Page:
A major literary event: a newly published work from the author of the American classic Their Eyes Were Watching God, with a foreword from Pulitzer Prize-winning author Alice Walker, brilliantly illuminates the horror and injustices of slavery as it tells the true story of one of the last-known survivors of the Atlantic slave trade—abducted from Africa on the last “Black Cargo” ship to arrive in the United States.
How W.E.B. Du Bois combined photographs and infographics to communicate the everyday realities of Black lives
and the inequities of race in America
A striking and surprising debut novel from an exhilarating new voice, Such a Fun Age is a page-turning and big-hearted story about race and privilege, set around a young black babysitter, her well-intentioned employer, and a surprising connection that threatens to undo them both.
Homie is Danez Smith’s magnificent anthem about the saving grace of friendship. Rooted in the loss of one of Smith’s close friends, this book comes out of the search for joy and intimacy within a nation where both can seem scarce and getting scarcer. In poems of rare power and generosity, Smith acknowledges that in a country overrun by violence, xenophobia, and disparity, and in a body defined by race, queerness, and diagnosis, it can be hard to survive, even harder to remember reasons for living. But then the phone lights up, or a shout comes up to the window, and family—blood and chosen—arrives with just the right food and some redemption. Part friendship diary, part bright elegy, part war cry, Homie is the exuberant new book written for Danez and for Danez’s friends and for you and for yours.
In this epic, beautifully written masterwork, Pulitzer Prize–winning author Isabel Wilkerson chronicles one of the great untold stories of American history: the decades-long migration of black citizens who fled the South for northern and western cities, in search of a better life.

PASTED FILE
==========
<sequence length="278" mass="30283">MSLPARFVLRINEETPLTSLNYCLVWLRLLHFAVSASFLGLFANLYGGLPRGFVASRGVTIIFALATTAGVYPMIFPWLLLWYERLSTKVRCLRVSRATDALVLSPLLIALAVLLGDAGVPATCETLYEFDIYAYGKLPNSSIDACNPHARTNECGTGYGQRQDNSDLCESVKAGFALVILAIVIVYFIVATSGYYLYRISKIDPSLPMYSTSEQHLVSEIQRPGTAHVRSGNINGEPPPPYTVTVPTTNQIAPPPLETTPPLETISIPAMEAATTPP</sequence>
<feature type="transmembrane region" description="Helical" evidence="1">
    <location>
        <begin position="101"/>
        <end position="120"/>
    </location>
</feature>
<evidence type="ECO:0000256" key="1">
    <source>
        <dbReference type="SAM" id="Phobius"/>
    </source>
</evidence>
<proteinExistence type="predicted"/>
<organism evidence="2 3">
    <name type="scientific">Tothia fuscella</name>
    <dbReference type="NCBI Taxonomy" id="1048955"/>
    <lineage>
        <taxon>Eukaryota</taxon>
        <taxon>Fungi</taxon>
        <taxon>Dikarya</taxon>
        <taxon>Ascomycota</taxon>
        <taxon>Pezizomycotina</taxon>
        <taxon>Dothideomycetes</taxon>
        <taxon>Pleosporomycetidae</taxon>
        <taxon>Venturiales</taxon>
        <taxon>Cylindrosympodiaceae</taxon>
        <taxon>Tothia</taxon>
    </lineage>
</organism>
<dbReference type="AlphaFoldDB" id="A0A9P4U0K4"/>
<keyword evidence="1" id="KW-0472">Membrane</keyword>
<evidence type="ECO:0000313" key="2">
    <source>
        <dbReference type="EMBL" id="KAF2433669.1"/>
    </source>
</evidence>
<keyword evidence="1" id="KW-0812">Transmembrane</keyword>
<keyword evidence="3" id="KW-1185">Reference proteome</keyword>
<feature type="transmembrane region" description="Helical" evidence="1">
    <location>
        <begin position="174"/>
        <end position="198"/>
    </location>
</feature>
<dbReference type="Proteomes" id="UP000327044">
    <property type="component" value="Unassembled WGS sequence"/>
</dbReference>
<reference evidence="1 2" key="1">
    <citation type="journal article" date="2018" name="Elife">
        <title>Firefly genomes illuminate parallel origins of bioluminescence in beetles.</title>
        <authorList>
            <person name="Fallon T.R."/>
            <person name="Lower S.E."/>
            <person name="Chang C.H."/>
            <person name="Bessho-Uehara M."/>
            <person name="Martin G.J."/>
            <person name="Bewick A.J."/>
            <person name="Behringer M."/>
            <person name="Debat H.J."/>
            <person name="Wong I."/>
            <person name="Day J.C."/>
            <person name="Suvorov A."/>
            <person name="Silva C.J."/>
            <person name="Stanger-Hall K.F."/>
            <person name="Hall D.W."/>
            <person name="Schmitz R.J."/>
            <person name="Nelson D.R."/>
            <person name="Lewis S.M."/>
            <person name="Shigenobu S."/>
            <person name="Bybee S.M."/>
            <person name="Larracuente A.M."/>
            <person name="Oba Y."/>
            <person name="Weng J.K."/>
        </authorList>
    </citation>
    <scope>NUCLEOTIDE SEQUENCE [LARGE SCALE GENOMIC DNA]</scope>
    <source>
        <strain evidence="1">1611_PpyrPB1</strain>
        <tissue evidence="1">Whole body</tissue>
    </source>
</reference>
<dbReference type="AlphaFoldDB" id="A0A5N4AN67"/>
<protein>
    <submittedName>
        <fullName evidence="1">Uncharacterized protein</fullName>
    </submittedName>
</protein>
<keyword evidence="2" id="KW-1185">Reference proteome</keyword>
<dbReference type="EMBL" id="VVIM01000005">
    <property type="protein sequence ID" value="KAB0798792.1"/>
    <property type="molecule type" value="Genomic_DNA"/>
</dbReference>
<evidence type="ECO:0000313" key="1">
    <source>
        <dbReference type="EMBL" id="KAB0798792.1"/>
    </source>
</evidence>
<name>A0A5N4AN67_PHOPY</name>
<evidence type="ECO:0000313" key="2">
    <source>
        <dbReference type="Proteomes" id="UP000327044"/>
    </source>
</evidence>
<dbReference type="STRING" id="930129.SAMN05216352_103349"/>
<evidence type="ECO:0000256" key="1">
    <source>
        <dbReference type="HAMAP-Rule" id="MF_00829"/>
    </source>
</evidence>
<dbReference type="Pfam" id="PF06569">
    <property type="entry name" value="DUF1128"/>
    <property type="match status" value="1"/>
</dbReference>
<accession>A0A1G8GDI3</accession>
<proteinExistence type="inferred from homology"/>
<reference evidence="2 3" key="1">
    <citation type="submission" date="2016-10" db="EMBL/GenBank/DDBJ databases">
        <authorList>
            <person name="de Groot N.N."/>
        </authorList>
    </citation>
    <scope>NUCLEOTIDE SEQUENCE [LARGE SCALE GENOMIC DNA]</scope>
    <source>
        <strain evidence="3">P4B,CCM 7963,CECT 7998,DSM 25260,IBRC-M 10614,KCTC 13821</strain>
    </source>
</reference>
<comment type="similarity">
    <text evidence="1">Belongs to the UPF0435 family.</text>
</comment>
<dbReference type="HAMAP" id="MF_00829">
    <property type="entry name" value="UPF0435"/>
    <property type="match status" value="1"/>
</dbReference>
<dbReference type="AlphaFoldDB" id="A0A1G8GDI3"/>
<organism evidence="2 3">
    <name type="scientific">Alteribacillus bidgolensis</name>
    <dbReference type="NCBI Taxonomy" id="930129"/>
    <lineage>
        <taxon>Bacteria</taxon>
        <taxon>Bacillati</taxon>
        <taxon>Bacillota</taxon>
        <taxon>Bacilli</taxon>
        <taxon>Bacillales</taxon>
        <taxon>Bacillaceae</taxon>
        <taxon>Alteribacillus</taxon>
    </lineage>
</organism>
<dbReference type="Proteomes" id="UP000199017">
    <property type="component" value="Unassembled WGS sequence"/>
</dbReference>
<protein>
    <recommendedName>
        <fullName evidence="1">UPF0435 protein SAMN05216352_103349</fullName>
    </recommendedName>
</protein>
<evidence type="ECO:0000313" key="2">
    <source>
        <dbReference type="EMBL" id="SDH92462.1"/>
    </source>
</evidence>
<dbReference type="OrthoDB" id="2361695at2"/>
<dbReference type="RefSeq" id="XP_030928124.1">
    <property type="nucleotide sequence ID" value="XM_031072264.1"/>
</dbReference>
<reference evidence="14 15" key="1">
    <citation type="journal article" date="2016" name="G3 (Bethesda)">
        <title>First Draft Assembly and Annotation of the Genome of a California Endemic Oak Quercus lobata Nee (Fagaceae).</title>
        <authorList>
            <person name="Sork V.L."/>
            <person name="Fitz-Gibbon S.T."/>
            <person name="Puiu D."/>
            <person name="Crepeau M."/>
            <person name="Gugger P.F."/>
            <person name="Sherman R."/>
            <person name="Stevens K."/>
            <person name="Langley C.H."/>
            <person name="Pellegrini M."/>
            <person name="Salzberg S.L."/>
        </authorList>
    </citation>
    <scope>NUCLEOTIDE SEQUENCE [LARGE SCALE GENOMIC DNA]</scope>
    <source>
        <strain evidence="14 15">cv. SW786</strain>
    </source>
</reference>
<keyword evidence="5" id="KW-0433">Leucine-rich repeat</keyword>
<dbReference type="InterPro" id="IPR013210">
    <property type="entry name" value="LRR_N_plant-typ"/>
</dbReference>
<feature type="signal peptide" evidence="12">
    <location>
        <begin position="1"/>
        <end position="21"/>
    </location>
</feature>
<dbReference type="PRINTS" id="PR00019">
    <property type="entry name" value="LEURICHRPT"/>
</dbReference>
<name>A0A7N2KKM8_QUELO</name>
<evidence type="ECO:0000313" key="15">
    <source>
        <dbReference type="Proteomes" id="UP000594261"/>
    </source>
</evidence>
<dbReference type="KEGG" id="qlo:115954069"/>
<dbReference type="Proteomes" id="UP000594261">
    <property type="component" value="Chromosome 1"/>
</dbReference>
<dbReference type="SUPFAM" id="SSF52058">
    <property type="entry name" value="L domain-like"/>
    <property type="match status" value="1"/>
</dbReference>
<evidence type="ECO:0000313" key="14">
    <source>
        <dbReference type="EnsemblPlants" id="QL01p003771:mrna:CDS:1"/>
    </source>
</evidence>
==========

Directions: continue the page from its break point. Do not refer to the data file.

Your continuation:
Haunted and haunting, How We Fight for Our Lives is a stunning coming-of-age memoir. Jones tells the story of a young, black, gay man from the South as he fights to carve out a place for himself, within his family, within his country, within his own hopes, desires, and fears. Through a series of vignettes that chart a course across the American landscape, Jones draws readers into his boyhood and adolescence—into tumultuous relationships with his family, into passing flings with lovers, friends, and strangers. Each piece builds into a larger examination of race and queerness, power and vulnerability, love and grief: a portrait of what we all do for one another—and to one another—as we fight to become ourselves.
From the bestselling author of The Color of Water, Song Yet Sung, Five-Carat Soul, and Kill ‘Em and Leave, a James Brown biography, comes the story of a young boy born a slave who joins John Brown’s antislavery crusade—and who must pass as a girl to survive.
An unexpected teenage pregnancy pulls together two families from different social classes, and exposes the private hopes, disappointments, and longings that can bind or divide us from each other, from the New York Times-bestselling and National Book Award-winning author of Another Brooklyn and Brown Girl Dreaming.
Antiracism is a transformative concept that reorients and reenergizes the conversation about racism—and, even more fundamentally, points us toward liberating new ways of thinking about ourselves and each other. At it’s core, racism is a powerful system that creates false hierarchies of human value; its warped logic extends beyond race, from the way we regard people of different ethnicities or skin colors to the way we treat people of different sexes, gender identities, and body types. Racism intersects with class and culture and geography and even changes the way we see and value ourselves. In How to Be an Antiracist, Kendi takes readers through a widening circle of antiracist ideas—from the most basic concepts to visionary possibilites—that will help readers see all forms of racism clearly, understand their posionous consequences, and work to oppose them in our systems and in ourselves.
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